液晶のごとき疲労よ日向ぼこ
ekishō no gotoki hirō yo hitataboko

as if liquid crystal
fatigue — 
basking in the sun

The use of the words ekishō 疲労 and hitataboko 日向ぼこ (both winter kigo) indicate winter. The sense of hinataboko ni is the act of sitting back and allowing the sun to spread across one’s face, rather than sunbathing, which is something more purposeful; perhaps there is a certain spontaneity in “basking in the sun.” hinataboko ni is likewise evocative of a person with time on their hands, possibly someone older (indicated also by the winter connections). On the other hand, it may be that sunbathing and “basking in the sun” are similar enough that either can be used in this haiku.

受胎とは瞼へ羽毛月明かり
jutai towa mabuta e umō tsukiakari

conception is: 
toward eyelids, plumage —
moonlight

The word umō 羽毛 is not exactly “feather,” but rather soft plumage (or down). The image created by 瞼 (mabuta) is very important, but we’re not exactly sure how to convey it; “moon” may here indicate a woman’s monthly cycle. In one imagination, the image created by mabuta is a woman’s closed eyelids with long eyelashes. “If 瞼へ羽毛 (mabuta e umō) is not referring to a post-coital vagina, then this haiku makes no sense to me. Feathery eyelids basking in the moonlight? Hori is not so convinced. Can we elicit a woman’s opinion on this one?” (Ostman)

人体は星無き航路青梅捥ぐ
jintai wa hoshi naki kōro oumo mogu

this human body is a starless voyage —
tearing off green plums

The use of 人体 (jintai) here should be understood as meaning “life,” although it need not be translated this way. The poet may be alluding to the fact that in our early lives we struggle to find our course, lacking defined milestones; hence the starless road/voyage. During this period, the innocence of our youth (here compared to unripened plums) is (often) lost. Such lost, unripe plums may suggest the mistakes or miscalculations of youth. The verb mogu 捥ぐ is used for ‘picking/plucking an apple’ (ringo wo mogu 林檎を捥ぐ), and as well for ‘tearing off limbs’ (teoshi wo mogu 手足を捥ぐ).
 
 
As longterm members of the Kon Nichi Translation Group, Kumamoto University, founded in 2006, these four denizens of Japan with joy, patience and determination, have continued to devote spare months, hours and days co-translating gendaihaiku. Presently, Dr. Itō Yūki, a Yeats scholar, is an assistant professor at Josai University, Saitama; Dr. David Ostman, who researches the role of empathy in intercultural competence, holds a similar position at Kumamoto Gakuen University; Dr. Masahiro Hori, a world-class linguist is a senior professor also at Kumamoto Gakuen University; Dr. Richard Gilbert is professor emeritus, Kumamoto University.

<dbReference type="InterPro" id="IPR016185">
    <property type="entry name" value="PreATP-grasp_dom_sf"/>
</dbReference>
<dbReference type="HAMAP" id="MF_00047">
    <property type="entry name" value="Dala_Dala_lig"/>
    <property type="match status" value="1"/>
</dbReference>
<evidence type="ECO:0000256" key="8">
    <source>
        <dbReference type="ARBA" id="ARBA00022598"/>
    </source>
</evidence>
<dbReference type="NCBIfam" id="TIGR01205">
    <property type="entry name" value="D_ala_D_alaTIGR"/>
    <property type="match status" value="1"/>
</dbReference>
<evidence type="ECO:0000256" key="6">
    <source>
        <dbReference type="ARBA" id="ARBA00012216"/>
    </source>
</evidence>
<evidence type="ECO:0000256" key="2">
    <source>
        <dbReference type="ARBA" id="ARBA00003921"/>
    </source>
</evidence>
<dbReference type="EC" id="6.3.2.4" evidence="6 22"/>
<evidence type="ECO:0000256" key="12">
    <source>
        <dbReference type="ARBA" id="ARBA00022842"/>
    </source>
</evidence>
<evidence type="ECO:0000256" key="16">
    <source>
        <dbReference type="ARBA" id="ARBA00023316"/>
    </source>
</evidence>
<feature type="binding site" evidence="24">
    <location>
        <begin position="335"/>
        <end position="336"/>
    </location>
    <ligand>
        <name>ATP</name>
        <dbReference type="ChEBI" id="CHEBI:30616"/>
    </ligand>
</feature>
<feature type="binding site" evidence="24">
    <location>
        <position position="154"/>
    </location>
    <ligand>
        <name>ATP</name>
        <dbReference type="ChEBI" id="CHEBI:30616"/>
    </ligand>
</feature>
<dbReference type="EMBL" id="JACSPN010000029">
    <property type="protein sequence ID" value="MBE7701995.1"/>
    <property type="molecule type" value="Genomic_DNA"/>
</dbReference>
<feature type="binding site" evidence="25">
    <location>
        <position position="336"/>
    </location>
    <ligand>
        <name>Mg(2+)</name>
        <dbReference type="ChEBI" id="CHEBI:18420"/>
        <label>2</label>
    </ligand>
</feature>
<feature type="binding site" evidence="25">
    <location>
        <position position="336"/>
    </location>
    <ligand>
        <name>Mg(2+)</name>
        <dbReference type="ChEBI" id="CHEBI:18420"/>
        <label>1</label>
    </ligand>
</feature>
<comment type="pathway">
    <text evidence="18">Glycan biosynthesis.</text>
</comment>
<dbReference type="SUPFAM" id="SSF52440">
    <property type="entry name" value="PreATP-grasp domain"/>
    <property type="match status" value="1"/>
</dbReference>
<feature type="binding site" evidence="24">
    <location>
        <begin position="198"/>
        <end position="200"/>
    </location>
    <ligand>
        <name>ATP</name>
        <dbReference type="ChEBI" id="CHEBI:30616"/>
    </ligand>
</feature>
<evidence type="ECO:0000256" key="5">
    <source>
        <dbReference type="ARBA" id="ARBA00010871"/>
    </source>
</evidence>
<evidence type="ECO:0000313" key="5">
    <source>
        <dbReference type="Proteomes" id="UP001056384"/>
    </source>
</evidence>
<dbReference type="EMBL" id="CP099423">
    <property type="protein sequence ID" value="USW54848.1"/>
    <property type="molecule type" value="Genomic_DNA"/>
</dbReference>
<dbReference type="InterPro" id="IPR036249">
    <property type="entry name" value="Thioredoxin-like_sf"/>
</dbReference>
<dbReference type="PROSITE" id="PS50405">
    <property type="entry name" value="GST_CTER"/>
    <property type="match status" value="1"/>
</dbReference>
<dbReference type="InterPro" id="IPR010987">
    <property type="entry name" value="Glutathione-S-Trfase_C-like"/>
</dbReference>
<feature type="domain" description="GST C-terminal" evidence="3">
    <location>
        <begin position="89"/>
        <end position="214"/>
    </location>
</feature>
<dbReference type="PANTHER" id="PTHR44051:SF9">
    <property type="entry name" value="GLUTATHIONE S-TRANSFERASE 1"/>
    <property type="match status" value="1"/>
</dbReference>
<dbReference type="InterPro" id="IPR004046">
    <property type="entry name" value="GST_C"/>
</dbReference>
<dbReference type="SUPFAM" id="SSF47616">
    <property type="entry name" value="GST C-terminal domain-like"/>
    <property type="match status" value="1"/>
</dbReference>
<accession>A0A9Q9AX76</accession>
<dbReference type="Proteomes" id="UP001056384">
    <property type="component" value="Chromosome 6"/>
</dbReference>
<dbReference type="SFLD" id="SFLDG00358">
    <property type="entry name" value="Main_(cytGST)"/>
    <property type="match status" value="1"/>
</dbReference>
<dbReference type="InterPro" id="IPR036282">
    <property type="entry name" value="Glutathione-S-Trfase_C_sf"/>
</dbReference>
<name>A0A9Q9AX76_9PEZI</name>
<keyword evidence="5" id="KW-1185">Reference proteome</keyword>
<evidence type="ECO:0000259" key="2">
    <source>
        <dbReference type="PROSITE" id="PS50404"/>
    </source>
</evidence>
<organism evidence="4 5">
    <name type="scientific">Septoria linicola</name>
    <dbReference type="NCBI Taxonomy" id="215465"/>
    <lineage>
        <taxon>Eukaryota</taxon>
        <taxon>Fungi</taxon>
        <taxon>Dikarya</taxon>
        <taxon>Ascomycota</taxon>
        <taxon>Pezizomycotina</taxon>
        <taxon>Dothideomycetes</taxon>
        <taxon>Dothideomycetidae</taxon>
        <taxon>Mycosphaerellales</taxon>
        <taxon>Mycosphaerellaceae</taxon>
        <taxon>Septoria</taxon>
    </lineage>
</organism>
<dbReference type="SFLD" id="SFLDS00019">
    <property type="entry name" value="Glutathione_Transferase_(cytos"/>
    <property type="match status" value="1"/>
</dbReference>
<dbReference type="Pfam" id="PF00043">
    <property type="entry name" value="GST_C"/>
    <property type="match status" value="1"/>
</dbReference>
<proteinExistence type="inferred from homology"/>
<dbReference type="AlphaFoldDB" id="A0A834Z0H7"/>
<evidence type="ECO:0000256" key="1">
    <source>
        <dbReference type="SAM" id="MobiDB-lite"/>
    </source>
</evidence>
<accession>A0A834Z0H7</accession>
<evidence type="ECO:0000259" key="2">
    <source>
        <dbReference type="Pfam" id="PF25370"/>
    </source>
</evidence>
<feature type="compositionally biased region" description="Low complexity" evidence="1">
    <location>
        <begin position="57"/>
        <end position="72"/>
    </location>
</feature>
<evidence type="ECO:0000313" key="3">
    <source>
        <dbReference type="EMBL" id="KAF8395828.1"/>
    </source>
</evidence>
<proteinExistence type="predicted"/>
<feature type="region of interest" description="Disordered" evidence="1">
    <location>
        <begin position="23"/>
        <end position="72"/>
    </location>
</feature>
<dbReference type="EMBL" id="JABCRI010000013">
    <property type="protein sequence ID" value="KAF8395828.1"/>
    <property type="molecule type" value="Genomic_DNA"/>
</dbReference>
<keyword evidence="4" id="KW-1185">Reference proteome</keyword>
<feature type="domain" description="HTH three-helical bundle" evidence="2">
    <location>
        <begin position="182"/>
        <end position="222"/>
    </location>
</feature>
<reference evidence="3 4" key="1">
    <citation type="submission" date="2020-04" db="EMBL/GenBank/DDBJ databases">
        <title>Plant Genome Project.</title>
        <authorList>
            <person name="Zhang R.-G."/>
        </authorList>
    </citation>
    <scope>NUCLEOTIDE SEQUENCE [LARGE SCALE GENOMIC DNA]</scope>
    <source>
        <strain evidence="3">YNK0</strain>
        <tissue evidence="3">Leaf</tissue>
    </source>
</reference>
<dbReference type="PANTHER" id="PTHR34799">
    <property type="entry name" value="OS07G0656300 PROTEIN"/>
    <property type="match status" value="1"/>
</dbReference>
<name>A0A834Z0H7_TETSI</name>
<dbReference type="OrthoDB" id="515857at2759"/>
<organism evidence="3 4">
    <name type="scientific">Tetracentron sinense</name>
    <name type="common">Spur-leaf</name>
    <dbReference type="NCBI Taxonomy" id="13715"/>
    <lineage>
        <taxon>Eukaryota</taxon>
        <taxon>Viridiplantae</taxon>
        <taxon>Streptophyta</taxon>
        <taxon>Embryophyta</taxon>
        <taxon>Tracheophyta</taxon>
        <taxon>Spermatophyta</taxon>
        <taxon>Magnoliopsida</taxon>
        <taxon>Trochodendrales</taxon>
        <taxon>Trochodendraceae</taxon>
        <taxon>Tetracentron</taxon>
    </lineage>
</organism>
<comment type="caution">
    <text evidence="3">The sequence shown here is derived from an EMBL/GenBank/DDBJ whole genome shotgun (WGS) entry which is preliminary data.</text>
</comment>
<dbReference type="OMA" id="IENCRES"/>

Creative Blooms will appear every other Tuesday. Three poems will be provided with commentary, and an additional three offered for creative interaction by our readership. With every third installment, Gilbert will introduce a largely unknown Japanese poet, translated into English with annotations, for the first time. We look forward to a lively discussion of these fascinating and challenging poems.

Richard Gilbert, professor of English Literature at Kumamoto University in Japan, is the author of Poetry as Consciousness: Haiku Forests, Space of Mind, and an Ethics of Freedom (illustrated by Sabine Miller, Kebunsha Co. Ltd., 2018, ISBN 978-4-86330-189-4), The Disjunctive Dragonfly (Red Moon Press, 2008, rev. 2013), and Poems of Consciousness (Red Moon Press, 2008), among others. He is also director of the Kon Nichi Translation Group, whose most recent book is the tour de force Haiku as Life: A Tohta Kaneko Omnnibus (Red Moon Press, 2019). In January 2020, he announced the creation of Heliosparrow Poetry Journal, an evolution of the Haiku Sanctuary forum.

This Post Has 10 Comments

  1. Thank you all for your comments! Our process is to spend some months in translation and discussion, with Profs. Ito and Hori leading the early interpretive concepts of Japanese. Between them, there is a great depth of the haiku tradition modern and traditional and with access to Saijiki, publications, etc. Following early rough translations, we discuss and question and finally I polish the English. Please understand that any commentary is meant (as mentioned) as “notes to the poem” — not definitions, or definitive answers. Sometimes these discussions I have offered here are incomplete, and always we are taking the opportunity of this medium to invite others to offer their added insights and perspectives. There is no one correct “answer” or “meaning” to a haiku. Our Notes are meant to reflect our translation-group thoughts and meanderings, which are limited. I do feel that having the Notes is better than not having them — please treat them as informal thoughts, thanks.